If an unauthorized user were to attempt to access an iPhone or another device, the owner of the handset could be notified in a variety of manners, including a phone call, text message or e-mail. The technology could also send the owner or the police a picture of the unauthorized user, or other information specific to the potential thief, such as the current location.

The handset could also recognize an unauthorized user if they do certain uncharacteristic activities with the phone. Specifically named are hacking, jailbreaking, unlocking, or removing a SIM card.

But beyond security, such technology could also be used to identify individual users and allow users who share a product, like an iPad, to customize it to their liking. Apple has shown interest in such capabilities for some time.

Prior to the iPad’s release, The Wall Street Journal revealed that an early prototype of the device would use a camera to recognize users’ faces, allowing it to be one device easily shared by the entire family. Apple reportedly experimented with the ability to customize the device, and have it automatically switch to a user’s personal settings once they picked it up.

One early feature included virtual “sticky notes” that one user could leave for another, and would be read the next time they picked up the iPad.

Apple’s security-centric patent application was first filed on Feb. 19, 2009. It is credited to Taido Nakajima, Pareet Rahul and Gloria Lin.

The invention is also not the first time Apple has explored recognizing users by their heartbeat. One patent application revealed in May dealt specifically with that technology, describing a heart rate monitor seamlessly built in to the exterior of an iPhone. Reading a user’s unique biometric data, the iPhone could then recognize them.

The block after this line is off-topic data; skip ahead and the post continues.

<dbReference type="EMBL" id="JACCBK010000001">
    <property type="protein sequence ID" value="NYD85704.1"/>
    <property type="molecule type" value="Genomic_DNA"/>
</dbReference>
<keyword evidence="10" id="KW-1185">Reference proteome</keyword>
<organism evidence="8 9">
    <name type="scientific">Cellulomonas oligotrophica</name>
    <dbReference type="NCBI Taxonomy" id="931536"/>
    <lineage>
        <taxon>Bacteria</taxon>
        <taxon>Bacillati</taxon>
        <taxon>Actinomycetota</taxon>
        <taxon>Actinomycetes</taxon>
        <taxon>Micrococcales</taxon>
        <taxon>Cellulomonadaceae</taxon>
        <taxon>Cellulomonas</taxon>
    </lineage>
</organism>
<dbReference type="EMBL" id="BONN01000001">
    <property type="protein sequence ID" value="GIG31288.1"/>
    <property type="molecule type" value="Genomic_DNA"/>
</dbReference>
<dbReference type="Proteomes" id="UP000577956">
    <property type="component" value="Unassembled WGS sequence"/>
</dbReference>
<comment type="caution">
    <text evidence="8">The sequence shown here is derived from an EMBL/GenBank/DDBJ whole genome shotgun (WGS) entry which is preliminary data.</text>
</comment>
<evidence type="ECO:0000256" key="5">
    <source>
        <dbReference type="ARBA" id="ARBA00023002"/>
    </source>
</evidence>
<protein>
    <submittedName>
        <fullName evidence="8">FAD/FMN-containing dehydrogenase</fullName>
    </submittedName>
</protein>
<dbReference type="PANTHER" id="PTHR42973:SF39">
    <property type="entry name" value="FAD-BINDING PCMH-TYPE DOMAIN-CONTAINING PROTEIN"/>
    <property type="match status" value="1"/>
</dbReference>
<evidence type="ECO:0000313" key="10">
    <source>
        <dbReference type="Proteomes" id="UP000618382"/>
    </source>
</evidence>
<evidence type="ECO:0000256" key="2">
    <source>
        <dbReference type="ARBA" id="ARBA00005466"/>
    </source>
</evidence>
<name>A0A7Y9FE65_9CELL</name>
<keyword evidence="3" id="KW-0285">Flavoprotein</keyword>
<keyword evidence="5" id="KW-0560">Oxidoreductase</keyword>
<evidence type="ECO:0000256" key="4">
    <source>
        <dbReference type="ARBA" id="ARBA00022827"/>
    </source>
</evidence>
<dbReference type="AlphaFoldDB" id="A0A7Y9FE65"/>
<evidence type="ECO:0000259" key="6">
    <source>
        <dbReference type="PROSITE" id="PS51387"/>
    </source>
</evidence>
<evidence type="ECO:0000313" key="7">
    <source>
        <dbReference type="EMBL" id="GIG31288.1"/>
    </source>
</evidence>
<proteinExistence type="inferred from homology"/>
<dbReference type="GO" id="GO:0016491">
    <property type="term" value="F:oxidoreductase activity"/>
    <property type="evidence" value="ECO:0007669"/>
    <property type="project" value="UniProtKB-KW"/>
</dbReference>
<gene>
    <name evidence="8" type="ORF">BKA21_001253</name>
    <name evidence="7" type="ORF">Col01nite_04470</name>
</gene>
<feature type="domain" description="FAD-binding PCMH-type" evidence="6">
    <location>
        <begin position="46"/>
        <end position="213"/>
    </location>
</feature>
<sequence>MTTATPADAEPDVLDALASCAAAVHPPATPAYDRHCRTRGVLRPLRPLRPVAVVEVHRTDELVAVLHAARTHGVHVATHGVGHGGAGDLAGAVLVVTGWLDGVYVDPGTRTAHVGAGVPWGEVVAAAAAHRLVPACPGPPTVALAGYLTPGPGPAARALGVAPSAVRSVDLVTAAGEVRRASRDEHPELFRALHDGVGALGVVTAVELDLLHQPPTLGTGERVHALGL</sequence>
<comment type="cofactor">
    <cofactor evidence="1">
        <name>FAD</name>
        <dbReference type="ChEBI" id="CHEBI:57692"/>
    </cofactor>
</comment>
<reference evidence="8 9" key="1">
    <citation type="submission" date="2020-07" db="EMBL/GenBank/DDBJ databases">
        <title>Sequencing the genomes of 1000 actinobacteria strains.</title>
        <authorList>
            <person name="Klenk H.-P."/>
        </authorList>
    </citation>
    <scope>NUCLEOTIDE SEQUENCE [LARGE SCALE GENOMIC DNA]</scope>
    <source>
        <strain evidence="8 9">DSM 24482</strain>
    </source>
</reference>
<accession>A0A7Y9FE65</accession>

Stay tuned for additional details as they become available.

Verizon to offer live FiOS TV streaming app over Wi-Fi for iPad

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Date: Thursday, August 19th, 2010, 05:27
Category: iPad, News

An upcoming iPad app from Verizon will enable subscribers of Verizon’s FiOS service to stream live TV over their home Wi-Fi networks.

Per NewTeeVee, Verizon released an announcement regarding several new video applications for its TV and video services. The upcoming iPad app, which is due out early next year, will utilize what Verizon CIO Shaygan Kheradpir called “cloud TV.” Usage will initially be limited to within FiOS subscribers’ own homes.

According to Verizon, the technical aspects for the app already in place, and the last hurdle is the company’s ongoing talks with content partners to work out the legality of streaming to the device. Verizon claimed it should already have streaming rights, since the iPad is “just another screen in the home.”

Kheradpir showed the nearly finished app streaming a live CNN video. Time Warner, the parent company of CNN, has been working together with Verizon to develop the app. While several other content providers are also working on their own iPad apps, Verizon’s efforts stand out because it hopes to offer streaming content rather than offer remote control features.

Stay tuned for additional details as they become available.